The dilemma here is that proponents advance their arguments without evidently paying sufficient attention to what the practice actually is and to the enduring health hazards and psychological disequilibrium to which these female infants and young women are constantly exposed.

Indeed, some of these arguments are subtly constructed to further complicate the subject; for instance, the case is often made that male circumcision is no different from the female version, yet nowhere is it mentioned that the consequential long-lasting medical and psychological hazards resulting from the latter far outweigh those from the former (PalMD, 2008).

The following arguments therefore provide the requisite grounds for the active monitorial presence and educational intervention of the World Health Organization in countries known to tolerate the practice.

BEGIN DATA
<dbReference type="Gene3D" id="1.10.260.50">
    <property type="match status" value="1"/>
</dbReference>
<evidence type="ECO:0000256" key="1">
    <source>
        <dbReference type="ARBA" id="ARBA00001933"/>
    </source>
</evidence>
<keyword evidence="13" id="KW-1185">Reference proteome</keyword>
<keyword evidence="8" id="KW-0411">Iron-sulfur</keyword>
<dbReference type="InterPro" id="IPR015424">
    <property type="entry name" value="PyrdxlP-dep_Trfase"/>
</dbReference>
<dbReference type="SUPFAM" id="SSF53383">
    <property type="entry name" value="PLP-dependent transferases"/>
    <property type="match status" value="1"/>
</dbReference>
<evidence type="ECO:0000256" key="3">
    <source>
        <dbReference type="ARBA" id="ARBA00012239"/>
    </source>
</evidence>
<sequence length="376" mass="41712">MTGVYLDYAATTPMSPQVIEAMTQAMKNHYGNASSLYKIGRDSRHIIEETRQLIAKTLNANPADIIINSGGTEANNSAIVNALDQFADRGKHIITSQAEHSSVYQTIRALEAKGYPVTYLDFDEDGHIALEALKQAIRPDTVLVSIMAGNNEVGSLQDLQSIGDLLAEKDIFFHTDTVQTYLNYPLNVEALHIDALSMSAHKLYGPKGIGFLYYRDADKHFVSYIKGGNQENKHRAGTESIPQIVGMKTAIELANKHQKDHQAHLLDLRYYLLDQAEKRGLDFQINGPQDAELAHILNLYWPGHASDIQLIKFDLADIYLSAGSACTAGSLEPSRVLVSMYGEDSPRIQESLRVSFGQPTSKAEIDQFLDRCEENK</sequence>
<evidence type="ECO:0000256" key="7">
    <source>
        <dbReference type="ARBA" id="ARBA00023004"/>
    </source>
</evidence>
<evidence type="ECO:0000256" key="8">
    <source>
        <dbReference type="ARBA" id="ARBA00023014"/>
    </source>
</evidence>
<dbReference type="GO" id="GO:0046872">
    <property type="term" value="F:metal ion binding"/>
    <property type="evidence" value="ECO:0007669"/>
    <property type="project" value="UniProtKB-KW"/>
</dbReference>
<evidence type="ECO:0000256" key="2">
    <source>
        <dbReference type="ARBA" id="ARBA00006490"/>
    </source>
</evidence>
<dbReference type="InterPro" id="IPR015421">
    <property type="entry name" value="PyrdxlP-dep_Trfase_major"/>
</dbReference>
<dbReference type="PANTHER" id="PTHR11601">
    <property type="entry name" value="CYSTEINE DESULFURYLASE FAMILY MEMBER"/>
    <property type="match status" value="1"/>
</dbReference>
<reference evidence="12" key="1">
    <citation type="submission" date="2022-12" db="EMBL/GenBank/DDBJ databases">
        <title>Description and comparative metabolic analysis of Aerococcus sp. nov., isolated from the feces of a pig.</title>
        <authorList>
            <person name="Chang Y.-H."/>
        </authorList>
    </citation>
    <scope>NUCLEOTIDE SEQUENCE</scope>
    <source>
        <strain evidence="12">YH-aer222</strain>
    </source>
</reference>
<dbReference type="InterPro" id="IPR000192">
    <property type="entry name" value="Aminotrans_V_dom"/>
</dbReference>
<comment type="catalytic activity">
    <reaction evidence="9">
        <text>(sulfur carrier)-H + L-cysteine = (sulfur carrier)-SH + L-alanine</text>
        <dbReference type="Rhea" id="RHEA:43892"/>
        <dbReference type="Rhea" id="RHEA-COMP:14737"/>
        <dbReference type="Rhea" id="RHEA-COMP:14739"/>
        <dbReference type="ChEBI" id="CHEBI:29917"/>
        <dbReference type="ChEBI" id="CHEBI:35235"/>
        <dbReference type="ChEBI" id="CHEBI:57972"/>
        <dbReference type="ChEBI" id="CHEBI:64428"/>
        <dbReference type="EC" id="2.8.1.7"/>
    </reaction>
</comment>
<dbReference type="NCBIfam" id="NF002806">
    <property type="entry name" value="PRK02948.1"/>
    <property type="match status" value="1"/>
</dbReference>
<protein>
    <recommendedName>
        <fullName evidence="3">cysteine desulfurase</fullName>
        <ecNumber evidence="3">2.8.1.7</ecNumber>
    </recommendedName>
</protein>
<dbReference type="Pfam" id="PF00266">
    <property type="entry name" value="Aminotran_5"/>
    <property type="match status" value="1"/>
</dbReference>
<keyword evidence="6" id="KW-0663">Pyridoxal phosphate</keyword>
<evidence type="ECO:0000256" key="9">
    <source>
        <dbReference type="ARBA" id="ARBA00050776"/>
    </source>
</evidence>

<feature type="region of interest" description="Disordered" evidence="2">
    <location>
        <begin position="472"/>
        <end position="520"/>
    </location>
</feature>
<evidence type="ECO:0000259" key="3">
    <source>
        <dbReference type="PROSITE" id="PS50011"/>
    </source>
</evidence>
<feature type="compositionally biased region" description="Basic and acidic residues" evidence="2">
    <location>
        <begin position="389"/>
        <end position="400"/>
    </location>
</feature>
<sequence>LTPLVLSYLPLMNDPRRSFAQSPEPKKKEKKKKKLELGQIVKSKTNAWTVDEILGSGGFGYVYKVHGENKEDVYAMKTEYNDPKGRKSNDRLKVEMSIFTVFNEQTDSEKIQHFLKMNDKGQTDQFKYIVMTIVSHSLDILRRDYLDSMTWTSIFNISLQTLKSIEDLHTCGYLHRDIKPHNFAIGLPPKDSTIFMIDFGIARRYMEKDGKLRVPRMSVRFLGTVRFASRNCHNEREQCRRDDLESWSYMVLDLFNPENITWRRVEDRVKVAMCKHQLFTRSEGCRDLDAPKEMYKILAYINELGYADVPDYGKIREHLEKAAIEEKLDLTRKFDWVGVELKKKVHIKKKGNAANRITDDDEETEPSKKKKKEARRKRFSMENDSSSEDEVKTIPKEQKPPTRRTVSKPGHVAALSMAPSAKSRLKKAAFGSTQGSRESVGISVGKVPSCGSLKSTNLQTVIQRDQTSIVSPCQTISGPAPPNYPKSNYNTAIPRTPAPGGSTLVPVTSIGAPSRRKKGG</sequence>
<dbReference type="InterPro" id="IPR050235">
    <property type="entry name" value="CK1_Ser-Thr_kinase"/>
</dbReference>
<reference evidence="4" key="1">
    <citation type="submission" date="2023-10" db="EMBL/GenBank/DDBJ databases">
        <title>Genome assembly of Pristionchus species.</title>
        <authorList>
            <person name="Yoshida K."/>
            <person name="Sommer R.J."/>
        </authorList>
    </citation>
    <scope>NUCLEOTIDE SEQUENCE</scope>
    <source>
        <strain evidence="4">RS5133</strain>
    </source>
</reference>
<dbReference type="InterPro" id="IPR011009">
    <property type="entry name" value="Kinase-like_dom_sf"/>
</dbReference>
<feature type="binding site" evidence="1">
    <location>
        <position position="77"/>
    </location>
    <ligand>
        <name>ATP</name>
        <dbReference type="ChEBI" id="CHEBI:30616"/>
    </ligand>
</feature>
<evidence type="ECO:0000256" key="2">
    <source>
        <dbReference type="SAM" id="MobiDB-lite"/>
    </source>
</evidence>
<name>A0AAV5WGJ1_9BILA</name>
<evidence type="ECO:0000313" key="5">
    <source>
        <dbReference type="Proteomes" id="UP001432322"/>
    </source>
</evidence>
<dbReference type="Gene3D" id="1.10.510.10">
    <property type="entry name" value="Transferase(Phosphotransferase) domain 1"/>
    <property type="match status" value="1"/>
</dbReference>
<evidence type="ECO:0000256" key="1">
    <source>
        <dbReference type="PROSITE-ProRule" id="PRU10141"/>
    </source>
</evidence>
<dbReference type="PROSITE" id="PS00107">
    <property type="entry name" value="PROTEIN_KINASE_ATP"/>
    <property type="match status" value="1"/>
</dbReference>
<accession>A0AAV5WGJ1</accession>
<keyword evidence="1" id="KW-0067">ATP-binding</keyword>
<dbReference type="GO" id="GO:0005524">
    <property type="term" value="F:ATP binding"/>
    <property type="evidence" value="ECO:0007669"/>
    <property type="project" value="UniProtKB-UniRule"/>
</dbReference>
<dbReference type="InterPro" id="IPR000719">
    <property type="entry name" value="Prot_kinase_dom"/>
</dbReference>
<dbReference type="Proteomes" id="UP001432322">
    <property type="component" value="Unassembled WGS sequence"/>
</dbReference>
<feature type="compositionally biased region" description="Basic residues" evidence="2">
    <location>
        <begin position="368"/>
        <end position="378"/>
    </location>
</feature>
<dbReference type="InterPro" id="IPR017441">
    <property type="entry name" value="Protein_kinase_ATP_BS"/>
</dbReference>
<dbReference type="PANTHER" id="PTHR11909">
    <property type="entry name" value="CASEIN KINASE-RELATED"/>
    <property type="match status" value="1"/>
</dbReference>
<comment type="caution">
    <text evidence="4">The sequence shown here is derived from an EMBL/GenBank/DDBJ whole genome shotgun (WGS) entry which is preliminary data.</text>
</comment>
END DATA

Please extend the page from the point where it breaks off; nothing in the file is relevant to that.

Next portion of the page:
The first issue is the four major classification groups subsumed under female genital mutilation. These four groups are very important for the debate because they provide us with a vivid picture describing in some detail the various forms under which mutilation of the female genitalia is generally conducted.

In most of these cases the same excision instrument is used on several persons without the benefit of sanitization. In this regard, representatives from the World Health Organization should team up with the clergy, traditional rulers, lawyers, politicians, local scientists, and the like to collect and collate data in order to objectify the health hazards of the practice, as could be deduced from the following four broad categories defined by The Center for Reproductive Rights: